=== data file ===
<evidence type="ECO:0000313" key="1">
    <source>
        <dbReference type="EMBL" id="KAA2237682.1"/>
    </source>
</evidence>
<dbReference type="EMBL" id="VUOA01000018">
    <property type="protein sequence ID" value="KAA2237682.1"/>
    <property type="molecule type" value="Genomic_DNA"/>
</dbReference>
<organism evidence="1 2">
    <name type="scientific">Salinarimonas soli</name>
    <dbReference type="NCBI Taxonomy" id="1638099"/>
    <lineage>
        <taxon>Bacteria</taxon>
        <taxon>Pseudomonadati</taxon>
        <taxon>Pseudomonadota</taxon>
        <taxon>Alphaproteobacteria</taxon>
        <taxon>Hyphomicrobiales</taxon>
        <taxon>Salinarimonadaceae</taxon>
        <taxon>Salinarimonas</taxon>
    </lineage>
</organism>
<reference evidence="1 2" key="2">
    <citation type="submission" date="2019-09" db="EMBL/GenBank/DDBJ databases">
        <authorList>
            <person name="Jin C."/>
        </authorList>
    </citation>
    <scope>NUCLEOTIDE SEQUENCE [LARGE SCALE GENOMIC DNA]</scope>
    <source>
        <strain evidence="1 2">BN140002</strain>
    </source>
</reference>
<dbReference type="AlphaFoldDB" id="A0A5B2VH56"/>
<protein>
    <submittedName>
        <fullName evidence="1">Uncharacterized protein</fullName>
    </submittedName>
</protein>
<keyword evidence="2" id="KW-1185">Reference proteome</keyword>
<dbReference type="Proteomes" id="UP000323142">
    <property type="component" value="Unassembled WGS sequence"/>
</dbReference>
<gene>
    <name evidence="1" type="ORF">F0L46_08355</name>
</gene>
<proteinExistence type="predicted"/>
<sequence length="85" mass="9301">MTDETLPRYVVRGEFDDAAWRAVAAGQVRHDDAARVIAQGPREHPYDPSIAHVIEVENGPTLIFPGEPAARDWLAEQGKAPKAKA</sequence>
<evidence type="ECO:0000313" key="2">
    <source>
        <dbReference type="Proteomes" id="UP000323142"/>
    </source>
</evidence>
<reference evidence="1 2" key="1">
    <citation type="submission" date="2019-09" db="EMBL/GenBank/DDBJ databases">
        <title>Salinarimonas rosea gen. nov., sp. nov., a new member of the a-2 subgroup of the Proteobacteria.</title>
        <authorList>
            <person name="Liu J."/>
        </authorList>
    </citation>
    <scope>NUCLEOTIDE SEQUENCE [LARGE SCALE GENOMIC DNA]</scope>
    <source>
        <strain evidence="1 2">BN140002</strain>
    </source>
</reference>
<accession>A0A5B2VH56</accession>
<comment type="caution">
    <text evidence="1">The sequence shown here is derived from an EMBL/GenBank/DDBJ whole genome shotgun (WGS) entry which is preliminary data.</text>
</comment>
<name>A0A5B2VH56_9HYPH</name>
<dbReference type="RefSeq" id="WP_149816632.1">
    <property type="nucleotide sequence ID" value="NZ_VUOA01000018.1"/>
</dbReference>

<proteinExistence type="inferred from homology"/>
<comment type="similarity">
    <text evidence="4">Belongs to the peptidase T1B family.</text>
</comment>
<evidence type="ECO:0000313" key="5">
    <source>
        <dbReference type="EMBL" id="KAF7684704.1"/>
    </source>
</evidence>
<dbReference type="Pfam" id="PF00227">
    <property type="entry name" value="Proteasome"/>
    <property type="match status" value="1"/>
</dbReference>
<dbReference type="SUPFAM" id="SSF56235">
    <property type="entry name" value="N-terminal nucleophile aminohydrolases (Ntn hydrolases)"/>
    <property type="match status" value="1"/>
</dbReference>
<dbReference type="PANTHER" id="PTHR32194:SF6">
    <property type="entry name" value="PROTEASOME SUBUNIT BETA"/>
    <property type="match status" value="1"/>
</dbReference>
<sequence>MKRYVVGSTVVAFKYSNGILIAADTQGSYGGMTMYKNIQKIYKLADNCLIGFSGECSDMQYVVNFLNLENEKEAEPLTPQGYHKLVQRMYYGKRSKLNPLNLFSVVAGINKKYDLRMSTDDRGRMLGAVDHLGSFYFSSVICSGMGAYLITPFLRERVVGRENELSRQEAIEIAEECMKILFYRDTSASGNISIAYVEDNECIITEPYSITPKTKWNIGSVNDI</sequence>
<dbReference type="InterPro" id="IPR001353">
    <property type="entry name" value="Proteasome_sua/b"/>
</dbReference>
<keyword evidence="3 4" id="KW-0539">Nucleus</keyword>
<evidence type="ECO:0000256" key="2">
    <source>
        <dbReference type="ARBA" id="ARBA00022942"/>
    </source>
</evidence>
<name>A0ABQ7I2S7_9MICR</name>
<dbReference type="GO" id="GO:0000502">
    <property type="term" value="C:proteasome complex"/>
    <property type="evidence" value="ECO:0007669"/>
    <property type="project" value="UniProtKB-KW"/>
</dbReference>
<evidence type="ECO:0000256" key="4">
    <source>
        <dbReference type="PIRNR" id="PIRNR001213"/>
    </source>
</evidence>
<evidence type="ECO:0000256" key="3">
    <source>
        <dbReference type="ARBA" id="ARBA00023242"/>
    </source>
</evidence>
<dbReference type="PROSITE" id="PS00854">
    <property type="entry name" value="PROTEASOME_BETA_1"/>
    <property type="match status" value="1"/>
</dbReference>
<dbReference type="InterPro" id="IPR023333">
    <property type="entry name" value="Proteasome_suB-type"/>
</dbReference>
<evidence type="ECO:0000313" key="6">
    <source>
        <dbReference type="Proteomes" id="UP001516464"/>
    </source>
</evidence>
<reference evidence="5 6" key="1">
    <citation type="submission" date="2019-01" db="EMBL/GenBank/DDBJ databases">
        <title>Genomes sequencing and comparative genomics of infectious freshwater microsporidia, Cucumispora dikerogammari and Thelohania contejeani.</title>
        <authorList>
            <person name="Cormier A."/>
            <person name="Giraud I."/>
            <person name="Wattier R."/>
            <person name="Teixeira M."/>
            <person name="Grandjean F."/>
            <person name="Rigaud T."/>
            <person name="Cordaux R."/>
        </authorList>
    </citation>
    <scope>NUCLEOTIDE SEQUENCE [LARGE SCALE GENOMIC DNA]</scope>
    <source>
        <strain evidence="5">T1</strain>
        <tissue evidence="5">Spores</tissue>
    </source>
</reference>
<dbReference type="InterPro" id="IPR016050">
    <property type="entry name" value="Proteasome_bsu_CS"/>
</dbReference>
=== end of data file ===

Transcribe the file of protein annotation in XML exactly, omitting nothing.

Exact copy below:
<evidence type="ECO:0000313" key="1">
    <source>
        <dbReference type="EMBL" id="KAA2237682.1"/>
    </source>
</evidence>
<dbReference type="EMBL" id="VUOA01000018">
    <property type="protein sequence ID" value="KAA2237682.1"/>
    <property type="molecule type" value="Genomic_DNA"/>
</dbReference>
<organism evidence="1 2">
    <name type="scientific">Salinarimonas soli</name>
    <dbReference type="NCBI Taxonomy" id="1638099"/>
    <lineage>
        <taxon>Bacteria</taxon>
        <taxon>Pseudomonadati</taxon>
        <taxon>Pseudomonadota</taxon>
        <taxon>Alphaproteobacteria</taxon>
        <taxon>Hyphomicrobiales</taxon>
        <taxon>Salinarimonadaceae</taxon>
        <taxon>Salinarimonas</taxon>
    </lineage>
</organism>
<reference evidence="1 2" key="2">
    <citation type="submission" date="2019-09" db="EMBL/GenBank/DDBJ databases">
        <authorList>
            <person name="Jin C."/>
        </authorList>
    </citation>
    <scope>NUCLEOTIDE SEQUENCE [LARGE SCALE GENOMIC DNA]</scope>
    <source>
        <strain evidence="1 2">BN140002</strain>
    </source>
</reference>
<dbReference type="AlphaFoldDB" id="A0A5B2VH56"/>
<protein>
    <submittedName>
        <fullName evidence="1">Uncharacterized protein</fullName>
    </submittedName>
</protein>
<keyword evidence="2" id="KW-1185">Reference proteome</keyword>
<dbReference type="Proteomes" id="UP000323142">
    <property type="component" value="Unassembled WGS sequence"/>
</dbReference>
<gene>
    <name evidence="1" type="ORF">F0L46_08355</name>
</gene>
<proteinExistence type="predicted"/>
<sequence length="85" mass="9301">MTDETLPRYVVRGEFDDAAWRAVAAGQVRHDDAARVIAQGPREHPYDPSIAHVIEVENGPTLIFPGEPAARDWLAEQGKAPKAKA</sequence>
<evidence type="ECO:0000313" key="2">
    <source>
        <dbReference type="Proteomes" id="UP000323142"/>
    </source>
</evidence>
<reference evidence="1 2" key="1">
    <citation type="submission" date="2019-09" db="EMBL/GenBank/DDBJ databases">
        <title>Salinarimonas rosea gen. nov., sp. nov., a new member of the a-2 subgroup of the Proteobacteria.</title>
        <authorList>
            <person name="Liu J."/>
        </authorList>
    </citation>
    <scope>NUCLEOTIDE SEQUENCE [LARGE SCALE GENOMIC DNA]</scope>
    <source>
        <strain evidence="1 2">BN140002</strain>
    </source>
</reference>
<accession>A0A5B2VH56</accession>
<comment type="caution">
    <text evidence="1">The sequence shown here is derived from an EMBL/GenBank/DDBJ whole genome shotgun (WGS) entry which is preliminary data.</text>
</comment>
<name>A0A5B2VH56_9HYPH</name>
<dbReference type="RefSeq" id="WP_149816632.1">
    <property type="nucleotide sequence ID" value="NZ_VUOA01000018.1"/>
</dbReference>

<proteinExistence type="inferred from homology"/>
<comment type="similarity">
    <text evidence="4">Belongs to the peptidase T1B family.</text>
</comment>
<evidence type="ECO:0000313" key="5">
    <source>
        <dbReference type="EMBL" id="KAF7684704.1"/>
    </source>
</evidence>
<dbReference type="Pfam" id="PF00227">
    <property type="entry name" value="Proteasome"/>
    <property type="match status" value="1"/>
</dbReference>
<dbReference type="SUPFAM" id="SSF56235">
    <property type="entry name" value="N-terminal nucleophile aminohydrolases (Ntn hydrolases)"/>
    <property type="match status" value="1"/>
</dbReference>
<dbReference type="PANTHER" id="PTHR32194:SF6">
    <property type="entry name" value="PROTEASOME SUBUNIT BETA"/>
    <property type="match status" value="1"/>
</dbReference>
<sequence>MKRYVVGSTVVAFKYSNGILIAADTQGSYGGMTMYKNIQKIYKLADNCLIGFSGECSDMQYVVNFLNLENEKEAEPLTPQGYHKLVQRMYYGKRSKLNPLNLFSVVAGINKKYDLRMSTDDRGRMLGAVDHLGSFYFSSVICSGMGAYLITPFLRERVVGRENELSRQEAIEIAEECMKILFYRDTSASGNISIAYVEDNECIITEPYSITPKTKWNIGSVNDI</sequence>
<dbReference type="InterPro" id="IPR001353">
    <property type="entry name" value="Proteasome_sua/b"/>
</dbReference>
<keyword evidence="3 4" id="KW-0539">Nucleus</keyword>
<evidence type="ECO:0000256" key="2">
    <source>
        <dbReference type="ARBA" id="ARBA00022942"/>
    </source>
</evidence>
<name>A0ABQ7I2S7_9MICR</name>
<dbReference type="GO" id="GO:0000502">
    <property type="term" value="C:proteasome complex"/>
    <property type="evidence" value="ECO:0007669"/>
    <property type="project" value="UniProtKB-KW"/>
</dbReference>
<evidence type="ECO:0000256" key="4">
    <source>
        <dbReference type="PIRNR" id="PIRNR001213"/>
    </source>
</evidence>
<evidence type="ECO:0000256" key="3">
    <source>
        <dbReference type="ARBA" id="ARBA00023242"/>
    </source>
</evidence>
<dbReference type="PROSITE" id="PS00854">
    <property type="entry name" value="PROTEASOME_BETA_1"/>
    <property type="match status" value="1"/>
</dbReference>
<dbReference type="InterPro" id="IPR023333">
    <property type="entry name" value="Proteasome_suB-type"/>
</dbReference>
<evidence type="ECO:0000313" key="6">
    <source>
        <dbReference type="Proteomes" id="UP001516464"/>
    </source>
</evidence>
<reference evidence="5 6" key="1">
    <citation type="submission" date="2019-01" db="EMBL/GenBank/DDBJ databases">
        <title>Genomes sequencing and comparative genomics of infectious freshwater microsporidia, Cucumispora dikerogammari and Thelohania contejeani.</title>
        <authorList>
            <person name="Cormier A."/>
            <person name="Giraud I."/>
            <person name="Wattier R."/>
            <person name="Teixeira M."/>
            <person name="Grandjean F."/>
            <person name="Rigaud T."/>
            <person name="Cordaux R."/>
        </authorList>
    </citation>
    <scope>NUCLEOTIDE SEQUENCE [LARGE SCALE GENOMIC DNA]</scope>
    <source>
        <strain evidence="5">T1</strain>
        <tissue evidence="5">Spores</tissue>
    </source>
</reference>
<dbReference type="InterPro" id="IPR016050">
    <property type="entry name" value="Proteasome_bsu_CS"/>
</dbReference>